Historically yoga was only taught in secret to high-caste male Brahmins.[4]  It was very much a guy thing for the wealthy and powerful.   In recent years, North American yoga has largely stripped itself of its more obvious Eastern trappings: gurus, incense, Sanskrit, and loin cloths.[5]  It has gone through a remarkable image makeover in a relatively short time period.  Yoga classes and paraphernalia have become a ten-billion+ dollar consumer-driven industry, involving designer spandex, yoga mats, and DVDs.[6]  Old-time Yoga purists have called this new development the yoga industrial complex.  In some parts of North America, yoga moms are replacing the demographic of soccer moms.  Yoga has become such a strongly entrenched cultural fad that in some parts of North America it is being taught to children, often using tax-payers’ money, in otherwise strictly secular public school systems.  Spiritually speaking, yoga has replaced the Lord’s Prayer which, you will remember, was bounced from our children’s classrooms for being too religious.

             This North American yoga industry has registered thousands of copyrights, patents and trademarks, sometimes resulting in threatening lawsuits.[7]  The Indian Government is so concerned about the yoga copyrighting that they have set up their own taskforce to protect yoga from being pirated by Westerners:

“Yoga piracy is becoming very common, and we are moving to do something about it,” says Vinod Gupta, the head of a recently established Indian government task force on traditional knowledge and intellectual-property theft.

‘We know of at least 150 asanas [yoga positions] that have been pirated in the U.S., the UK, Germany and Japan,’ he says. ‘These were developed in India long ago and no one can claim them as their own.’ In an effort to protect India’s heritage, the task force has begun documenting 1,500 yoga postures drawn from classical yoga texts — including the writings of the Indian sage, Patanjali, the first man to codify the art of yoga.”[8]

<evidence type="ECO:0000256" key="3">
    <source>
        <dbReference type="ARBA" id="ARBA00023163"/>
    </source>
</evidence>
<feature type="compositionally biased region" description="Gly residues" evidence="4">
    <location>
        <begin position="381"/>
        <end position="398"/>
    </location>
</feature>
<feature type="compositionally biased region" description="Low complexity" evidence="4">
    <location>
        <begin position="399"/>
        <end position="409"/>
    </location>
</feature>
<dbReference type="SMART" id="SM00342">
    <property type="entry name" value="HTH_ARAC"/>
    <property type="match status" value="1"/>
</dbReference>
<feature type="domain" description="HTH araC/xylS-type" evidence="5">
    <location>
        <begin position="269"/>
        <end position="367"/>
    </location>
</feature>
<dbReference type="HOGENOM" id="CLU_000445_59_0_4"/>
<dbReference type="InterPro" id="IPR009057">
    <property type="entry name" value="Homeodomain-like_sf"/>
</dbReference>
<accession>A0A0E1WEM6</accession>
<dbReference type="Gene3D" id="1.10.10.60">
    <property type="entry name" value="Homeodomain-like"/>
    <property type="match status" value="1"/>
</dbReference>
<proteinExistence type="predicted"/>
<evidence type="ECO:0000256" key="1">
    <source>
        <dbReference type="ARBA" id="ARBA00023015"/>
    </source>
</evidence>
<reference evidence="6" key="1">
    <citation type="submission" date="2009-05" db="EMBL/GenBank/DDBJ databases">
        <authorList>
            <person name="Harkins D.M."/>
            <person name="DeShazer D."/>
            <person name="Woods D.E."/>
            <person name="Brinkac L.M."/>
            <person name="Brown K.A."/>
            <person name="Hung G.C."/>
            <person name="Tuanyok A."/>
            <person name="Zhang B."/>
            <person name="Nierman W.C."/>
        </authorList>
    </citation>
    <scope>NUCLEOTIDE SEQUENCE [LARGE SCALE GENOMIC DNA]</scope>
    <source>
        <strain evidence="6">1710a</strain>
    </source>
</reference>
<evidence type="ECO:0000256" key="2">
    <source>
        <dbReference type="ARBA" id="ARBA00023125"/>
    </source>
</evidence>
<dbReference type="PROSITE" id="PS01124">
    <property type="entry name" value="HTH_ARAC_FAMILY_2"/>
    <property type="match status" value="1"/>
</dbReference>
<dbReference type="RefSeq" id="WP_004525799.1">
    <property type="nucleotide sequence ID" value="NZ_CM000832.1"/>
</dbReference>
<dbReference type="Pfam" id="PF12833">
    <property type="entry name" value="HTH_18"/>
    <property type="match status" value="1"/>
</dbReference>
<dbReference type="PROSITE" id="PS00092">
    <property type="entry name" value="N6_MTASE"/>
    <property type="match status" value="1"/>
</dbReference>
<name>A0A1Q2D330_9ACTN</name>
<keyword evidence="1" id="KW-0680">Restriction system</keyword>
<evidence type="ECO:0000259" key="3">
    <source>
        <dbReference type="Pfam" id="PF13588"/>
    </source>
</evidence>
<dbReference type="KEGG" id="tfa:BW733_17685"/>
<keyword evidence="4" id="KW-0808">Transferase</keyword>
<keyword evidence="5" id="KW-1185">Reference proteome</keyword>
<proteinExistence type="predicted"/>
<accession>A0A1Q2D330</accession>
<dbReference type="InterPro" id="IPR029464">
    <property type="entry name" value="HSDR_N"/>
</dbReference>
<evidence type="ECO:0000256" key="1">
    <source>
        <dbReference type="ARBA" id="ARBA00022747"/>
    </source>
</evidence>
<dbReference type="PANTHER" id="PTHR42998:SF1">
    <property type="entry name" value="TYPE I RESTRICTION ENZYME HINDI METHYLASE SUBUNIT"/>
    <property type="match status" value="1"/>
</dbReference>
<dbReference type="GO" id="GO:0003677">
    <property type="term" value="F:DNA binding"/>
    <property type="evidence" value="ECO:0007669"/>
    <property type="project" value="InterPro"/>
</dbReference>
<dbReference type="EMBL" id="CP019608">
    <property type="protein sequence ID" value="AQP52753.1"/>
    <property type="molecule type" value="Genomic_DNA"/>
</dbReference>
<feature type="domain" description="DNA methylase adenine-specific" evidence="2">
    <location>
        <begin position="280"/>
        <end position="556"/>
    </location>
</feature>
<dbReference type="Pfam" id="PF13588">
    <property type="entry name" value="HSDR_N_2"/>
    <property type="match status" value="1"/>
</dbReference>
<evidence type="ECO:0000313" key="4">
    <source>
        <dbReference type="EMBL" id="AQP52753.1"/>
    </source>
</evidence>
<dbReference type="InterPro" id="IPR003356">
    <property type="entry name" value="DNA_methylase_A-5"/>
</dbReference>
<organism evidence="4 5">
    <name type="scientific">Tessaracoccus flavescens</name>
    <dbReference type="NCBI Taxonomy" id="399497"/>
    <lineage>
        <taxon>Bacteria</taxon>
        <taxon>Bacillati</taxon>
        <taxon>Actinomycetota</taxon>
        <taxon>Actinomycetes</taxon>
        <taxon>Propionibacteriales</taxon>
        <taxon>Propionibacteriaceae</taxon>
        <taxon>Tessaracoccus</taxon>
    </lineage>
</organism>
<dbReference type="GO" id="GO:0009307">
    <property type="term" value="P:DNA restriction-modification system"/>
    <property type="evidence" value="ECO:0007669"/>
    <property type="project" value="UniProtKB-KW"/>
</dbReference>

Bhagavita                 There are seven main kinds of yoga: Hatha Yoga, Bhakti Yoga (devotion), Karma Yoga (action), Jnana Yoga (wisdom), Mantra Yoga, Tantra Yoga, and Raja Yoga (royal).   In the 15th Century AD Hatha Yoga Pradipika, its first three verses teach that the ignorant masses are not yet ready for the lofty Raja Yoga, and so Hatha Yoga has been developed as a “staircase” to lead them to Raja Yoga.  [9]   The most popular yoga offered in one’s local Recreation Center is Hatha Yoga, so-called physical yoga involving numerous yoga techniques called asanas.  These yogic asanas appear to the uninitiated as if they are just stretching exercises.  The more fully initiated realize that yogic asanas are worship postures to Hindu deities.   The yoga insiders all know the real scoop.  They also know that North Americans are not quite ready yet for the full truth about the religious identity of yoga.  My question is this: Is it really honest and respectful to pretend yoga is just a physical activity without any spiritual implications?[10]  More importantly, should people get themselves bent out of shape over Christians doing yoga?  

To read the rest of the article, click on:


Peter Black said...

Thank you for this informative and instructional post, Ed. I followed the link and had a quick read of the rest of the article.
Illuminating! ~~+~~

Ed Hird+ said...

Thanks so much for your words of encouragement, Peter. It is most appreciated.

Ed Hird+ said...

Of all my posting on 'Canadian Christians who are Writers', this has had the most traffic with 289 people reading it. Thanks.